The Complete Verse and Other Nonsense

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Penguin Books, Limited, 2001 - Humor - 566 pages
30 Reviews
This volume, which contains material previously unpublished, presents all Lear's verse together with his other nonsense writing, including his stories, letters to children and several of his illustrated alphabets. For all the apparent simplicity of his work, Lear was a complex character, as Vivien Noake's illuminating introduction and extensive annotation make clear.

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Review: The Complete Verse and Other Nonsense (Nonsense Books #1-4)

User Review  - RL - Goodreads

If you like limericks this is the book for you. I thought it was a lot of fun. And a good reference to get the beat down for your own efforts at limericks. Read full review

Review: The Complete Verse and Other Nonsense (Nonsense Books #1-4)

User Review  - Goodreads

Oh this book! This book holds great sentimental value to me because my family has been reading it for four generations. I read it to Logan, my dad read it to my siblings and I, my grandfather read it ... Read full review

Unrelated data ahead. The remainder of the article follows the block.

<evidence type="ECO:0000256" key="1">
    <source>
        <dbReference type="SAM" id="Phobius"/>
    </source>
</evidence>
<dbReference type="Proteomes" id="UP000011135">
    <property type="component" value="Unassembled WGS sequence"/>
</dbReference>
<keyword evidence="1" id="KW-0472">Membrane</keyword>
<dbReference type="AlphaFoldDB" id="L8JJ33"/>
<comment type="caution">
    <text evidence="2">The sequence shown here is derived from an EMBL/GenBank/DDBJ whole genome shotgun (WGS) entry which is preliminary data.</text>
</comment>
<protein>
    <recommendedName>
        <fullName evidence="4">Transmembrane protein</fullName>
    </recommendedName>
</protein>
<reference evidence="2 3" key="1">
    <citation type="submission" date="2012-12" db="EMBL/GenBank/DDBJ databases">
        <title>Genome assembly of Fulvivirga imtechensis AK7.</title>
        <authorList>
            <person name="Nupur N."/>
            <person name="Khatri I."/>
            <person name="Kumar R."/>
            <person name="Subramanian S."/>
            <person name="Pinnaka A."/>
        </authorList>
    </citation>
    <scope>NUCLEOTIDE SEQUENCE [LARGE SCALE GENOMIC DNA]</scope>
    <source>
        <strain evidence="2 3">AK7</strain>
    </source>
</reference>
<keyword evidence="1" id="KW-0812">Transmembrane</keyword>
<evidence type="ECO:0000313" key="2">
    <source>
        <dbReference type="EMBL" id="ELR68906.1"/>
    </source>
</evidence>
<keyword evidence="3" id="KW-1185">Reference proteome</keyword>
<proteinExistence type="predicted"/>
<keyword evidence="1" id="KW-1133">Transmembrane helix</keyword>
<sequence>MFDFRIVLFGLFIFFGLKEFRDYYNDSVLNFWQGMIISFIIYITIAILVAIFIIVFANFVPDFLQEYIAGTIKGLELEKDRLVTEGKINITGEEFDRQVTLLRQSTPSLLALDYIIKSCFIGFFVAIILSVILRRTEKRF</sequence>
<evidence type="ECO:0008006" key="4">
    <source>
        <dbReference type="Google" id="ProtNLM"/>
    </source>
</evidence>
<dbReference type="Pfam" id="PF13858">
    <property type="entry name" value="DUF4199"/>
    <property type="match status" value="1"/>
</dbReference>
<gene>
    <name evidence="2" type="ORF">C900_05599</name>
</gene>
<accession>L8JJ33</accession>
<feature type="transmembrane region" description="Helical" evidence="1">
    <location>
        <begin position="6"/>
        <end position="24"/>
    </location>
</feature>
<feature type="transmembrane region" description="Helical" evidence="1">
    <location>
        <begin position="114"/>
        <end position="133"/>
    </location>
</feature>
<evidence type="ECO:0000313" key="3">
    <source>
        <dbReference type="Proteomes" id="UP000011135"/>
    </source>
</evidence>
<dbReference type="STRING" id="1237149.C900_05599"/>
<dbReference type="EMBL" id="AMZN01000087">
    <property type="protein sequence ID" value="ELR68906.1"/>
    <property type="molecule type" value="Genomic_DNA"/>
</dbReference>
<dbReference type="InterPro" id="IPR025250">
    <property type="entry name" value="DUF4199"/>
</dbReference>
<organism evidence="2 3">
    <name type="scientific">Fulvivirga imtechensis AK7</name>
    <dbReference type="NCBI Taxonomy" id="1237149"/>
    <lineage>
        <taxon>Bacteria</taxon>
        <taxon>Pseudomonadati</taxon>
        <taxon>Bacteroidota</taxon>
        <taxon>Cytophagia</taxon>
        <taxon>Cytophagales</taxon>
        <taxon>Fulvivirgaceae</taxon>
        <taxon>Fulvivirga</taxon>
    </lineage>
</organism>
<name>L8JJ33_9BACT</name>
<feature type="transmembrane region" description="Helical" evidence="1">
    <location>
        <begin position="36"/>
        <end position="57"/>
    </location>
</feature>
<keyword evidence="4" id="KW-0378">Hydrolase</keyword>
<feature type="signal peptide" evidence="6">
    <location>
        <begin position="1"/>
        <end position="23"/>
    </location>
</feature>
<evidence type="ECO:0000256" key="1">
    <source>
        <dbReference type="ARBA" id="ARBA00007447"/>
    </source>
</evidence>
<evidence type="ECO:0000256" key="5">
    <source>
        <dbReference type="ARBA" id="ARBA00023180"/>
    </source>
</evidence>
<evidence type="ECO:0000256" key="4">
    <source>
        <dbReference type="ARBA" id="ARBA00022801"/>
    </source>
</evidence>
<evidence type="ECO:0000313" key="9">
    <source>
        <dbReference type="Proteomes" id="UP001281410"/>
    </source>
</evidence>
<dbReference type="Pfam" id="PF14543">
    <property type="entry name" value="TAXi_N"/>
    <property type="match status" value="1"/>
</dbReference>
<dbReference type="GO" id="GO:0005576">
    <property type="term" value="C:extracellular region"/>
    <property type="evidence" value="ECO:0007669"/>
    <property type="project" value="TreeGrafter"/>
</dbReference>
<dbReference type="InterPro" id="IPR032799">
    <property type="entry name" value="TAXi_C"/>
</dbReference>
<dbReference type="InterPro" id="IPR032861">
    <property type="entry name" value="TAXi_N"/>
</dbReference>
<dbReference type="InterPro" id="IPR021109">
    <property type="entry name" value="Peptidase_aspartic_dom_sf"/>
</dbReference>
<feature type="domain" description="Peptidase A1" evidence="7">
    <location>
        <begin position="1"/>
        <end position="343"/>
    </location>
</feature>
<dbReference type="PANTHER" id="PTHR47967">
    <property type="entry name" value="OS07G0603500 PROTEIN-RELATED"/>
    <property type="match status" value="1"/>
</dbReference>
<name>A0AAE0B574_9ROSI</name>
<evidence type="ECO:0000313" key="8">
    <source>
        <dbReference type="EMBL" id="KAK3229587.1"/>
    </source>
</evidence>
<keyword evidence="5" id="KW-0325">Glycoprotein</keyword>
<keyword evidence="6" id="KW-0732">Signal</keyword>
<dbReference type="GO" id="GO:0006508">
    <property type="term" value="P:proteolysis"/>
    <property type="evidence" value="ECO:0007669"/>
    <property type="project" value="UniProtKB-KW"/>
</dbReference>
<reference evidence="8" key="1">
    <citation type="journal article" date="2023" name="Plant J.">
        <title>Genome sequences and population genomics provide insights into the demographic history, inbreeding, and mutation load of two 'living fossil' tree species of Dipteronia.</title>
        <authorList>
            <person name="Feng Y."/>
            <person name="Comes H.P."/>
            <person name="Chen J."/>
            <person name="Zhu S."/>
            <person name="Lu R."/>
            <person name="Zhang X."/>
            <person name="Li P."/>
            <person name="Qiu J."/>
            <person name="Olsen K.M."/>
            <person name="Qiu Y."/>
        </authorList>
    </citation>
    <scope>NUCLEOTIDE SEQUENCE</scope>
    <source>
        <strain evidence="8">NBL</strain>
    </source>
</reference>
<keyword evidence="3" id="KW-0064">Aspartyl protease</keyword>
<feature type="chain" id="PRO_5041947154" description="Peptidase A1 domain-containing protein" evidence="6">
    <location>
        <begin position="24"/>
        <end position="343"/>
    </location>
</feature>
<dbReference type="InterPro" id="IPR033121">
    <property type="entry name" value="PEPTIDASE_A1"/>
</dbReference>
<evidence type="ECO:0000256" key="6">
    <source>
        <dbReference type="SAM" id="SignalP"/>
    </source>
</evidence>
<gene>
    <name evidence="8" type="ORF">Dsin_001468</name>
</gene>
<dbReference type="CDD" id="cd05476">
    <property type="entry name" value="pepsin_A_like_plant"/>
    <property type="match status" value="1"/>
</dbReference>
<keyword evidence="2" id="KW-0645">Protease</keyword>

Edward Lear by W H Auden
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About the author (2001)

Edward Lear was born in Holloway, England, to Jeremiah (a stockbroker) and Ann Lear, tutored at home by his sister, and briefly attended the Royal Academy schools. Both an author and an illustrator, he earned his living as an artist from the age of 15, mainly by doing landscapes. What he is remembered for is his nonsense books, especially his popularization of the limerick. Along with Lewis Carroll, he is considered to be the founder of nonsense poetry. In addition to his limericks, he created longer nonsense poems. The best---and best known---is The Jumblies, in which the title characters go to sea in a sieve; it is a brilliant, profound, silly, and sad expression of the need to leave the security of the known world and experience the wonder and danger of the unknown. His other most notable work is The Owl and the Pussy Cat, a less complex poem whose title characters also go to sea. Lear produced humorous alphabets and botany books as well. His wordplay, involving puns, neologisms, portmanteau words, and anticlimax, retains its vitality today and has influenced such contemporary writers of children's nonsense verse as Shel Silverstein, Ogden Nash, and Laura Richards

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